He left just days after completing his fourth year of adventure on Mars.
The InSight rover has not communicated with Earth since December 15 and is likely no longer alive. States NASA unfortunately.
The instrument will go down in history as the first listening seismograph on Mars. He only discovered it last May The strongest earthquake5 degrees on the Richter scale.
Recently, a robot microphone recorded it for the first time Hurricane sound.
My power is really low, so this might be the last picture I can send. Don’t worry about me though: my time here has been productive and uneventful. If I can keep talking to my mission team, I will – but I’m going to sign here soon. Thanks for staying with me. pic.twitter.com/wkYKww15kQ
– NASA InSight (@NASAInSight) December 19, 2022
InSight’s power levels had been dropping for several months due to dust buildup in the solar panels.
NASA announced late Sunday, “InSight is believed to have reached the end of its mission,” though it will still wait a few days for any communication.
Clouds pass over the InSight seismometer in a previous animation (NASA/JPL-Caltech)
The robot’s seismometer, made in France, detected more than 1,300 tremors, the analysis of which provides valuable information about The internal structure of Mars.
Martian earthquakes are not caused by activating faults, as they are on Earth, where Mars is not divided into tectonic plates. Most are caused by the planet shrinking as it continues to cool from its formation to the present day, while others are vibrations from meteor impacts.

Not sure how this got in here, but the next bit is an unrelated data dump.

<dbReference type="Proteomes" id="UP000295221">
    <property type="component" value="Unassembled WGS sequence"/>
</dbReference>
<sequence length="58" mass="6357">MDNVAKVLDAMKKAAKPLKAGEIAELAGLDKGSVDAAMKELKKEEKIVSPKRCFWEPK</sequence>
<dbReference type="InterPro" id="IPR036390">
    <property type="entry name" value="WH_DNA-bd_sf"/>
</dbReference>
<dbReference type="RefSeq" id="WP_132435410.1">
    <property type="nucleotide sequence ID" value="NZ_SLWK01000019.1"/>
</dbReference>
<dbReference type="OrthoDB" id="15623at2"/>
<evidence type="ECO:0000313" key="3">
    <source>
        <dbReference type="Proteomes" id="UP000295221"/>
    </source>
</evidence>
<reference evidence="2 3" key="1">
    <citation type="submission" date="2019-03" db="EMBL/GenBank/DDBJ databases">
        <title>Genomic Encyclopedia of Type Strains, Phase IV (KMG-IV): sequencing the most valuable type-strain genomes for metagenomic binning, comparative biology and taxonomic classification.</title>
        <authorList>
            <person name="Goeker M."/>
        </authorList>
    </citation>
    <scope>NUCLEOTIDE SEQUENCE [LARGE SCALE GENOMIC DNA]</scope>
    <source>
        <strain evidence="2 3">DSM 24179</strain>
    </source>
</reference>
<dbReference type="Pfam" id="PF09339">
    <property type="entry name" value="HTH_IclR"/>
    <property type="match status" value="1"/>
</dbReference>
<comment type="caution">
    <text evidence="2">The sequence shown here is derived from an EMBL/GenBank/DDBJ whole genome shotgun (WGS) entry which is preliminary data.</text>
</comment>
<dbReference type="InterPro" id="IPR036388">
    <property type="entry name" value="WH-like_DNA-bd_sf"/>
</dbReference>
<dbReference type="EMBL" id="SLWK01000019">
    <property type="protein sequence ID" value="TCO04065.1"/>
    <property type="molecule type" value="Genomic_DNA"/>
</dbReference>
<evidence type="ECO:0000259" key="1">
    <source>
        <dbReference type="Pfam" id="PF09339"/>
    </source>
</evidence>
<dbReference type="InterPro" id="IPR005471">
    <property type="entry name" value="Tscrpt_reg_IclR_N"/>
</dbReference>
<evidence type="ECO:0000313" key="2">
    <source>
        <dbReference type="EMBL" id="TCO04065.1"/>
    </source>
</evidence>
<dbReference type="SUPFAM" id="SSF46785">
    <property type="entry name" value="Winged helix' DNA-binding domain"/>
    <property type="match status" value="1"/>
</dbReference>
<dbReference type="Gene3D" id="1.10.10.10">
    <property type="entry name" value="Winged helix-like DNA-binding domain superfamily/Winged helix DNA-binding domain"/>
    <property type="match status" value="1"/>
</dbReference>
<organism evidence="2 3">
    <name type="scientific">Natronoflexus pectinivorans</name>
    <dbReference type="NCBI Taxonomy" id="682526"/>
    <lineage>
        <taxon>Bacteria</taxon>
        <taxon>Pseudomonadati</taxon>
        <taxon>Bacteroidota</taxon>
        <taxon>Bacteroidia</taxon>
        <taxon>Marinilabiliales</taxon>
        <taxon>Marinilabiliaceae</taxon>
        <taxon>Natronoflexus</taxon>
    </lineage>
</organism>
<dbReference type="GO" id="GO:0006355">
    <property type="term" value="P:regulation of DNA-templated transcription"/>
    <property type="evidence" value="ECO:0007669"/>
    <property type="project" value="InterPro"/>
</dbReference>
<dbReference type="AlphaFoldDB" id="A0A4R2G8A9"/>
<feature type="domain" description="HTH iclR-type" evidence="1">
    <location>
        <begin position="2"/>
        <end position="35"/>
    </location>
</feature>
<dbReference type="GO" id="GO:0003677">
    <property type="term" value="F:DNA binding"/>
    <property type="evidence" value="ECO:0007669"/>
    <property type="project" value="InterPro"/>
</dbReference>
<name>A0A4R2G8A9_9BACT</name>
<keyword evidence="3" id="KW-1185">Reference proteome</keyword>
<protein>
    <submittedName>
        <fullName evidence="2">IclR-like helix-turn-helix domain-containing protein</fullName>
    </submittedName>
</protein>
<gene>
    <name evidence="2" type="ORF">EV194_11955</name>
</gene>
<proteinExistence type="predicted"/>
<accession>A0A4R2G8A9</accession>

The stationary robot recently sent one last selfie, which NASA shared via Twitter:
“My energy levels are very low, so this photo may be the last photo I can send,” the mission team wrote on behalf of the bot. “But don’t worry about me: My time here has been productive and peaceful.”
The presumed loss of InSight leaves NASA with two active missions to Mars, the Perseverance robot that’s been exploring an ancient lake basin since last year, and Curiosity’s older cousin that just turned ten years old this year.
InSight is also the second NASA mission to be lost due to dust buildup in the solar arrays afterward death of opportunity During a global sandstorm in 2018.
InSight’s seismograph works without a hitch, unlike the second primary tool, a drill that was meant to drill down to 5 meters.
But he climbed half a meter and was finally pronounced dead two years ago.
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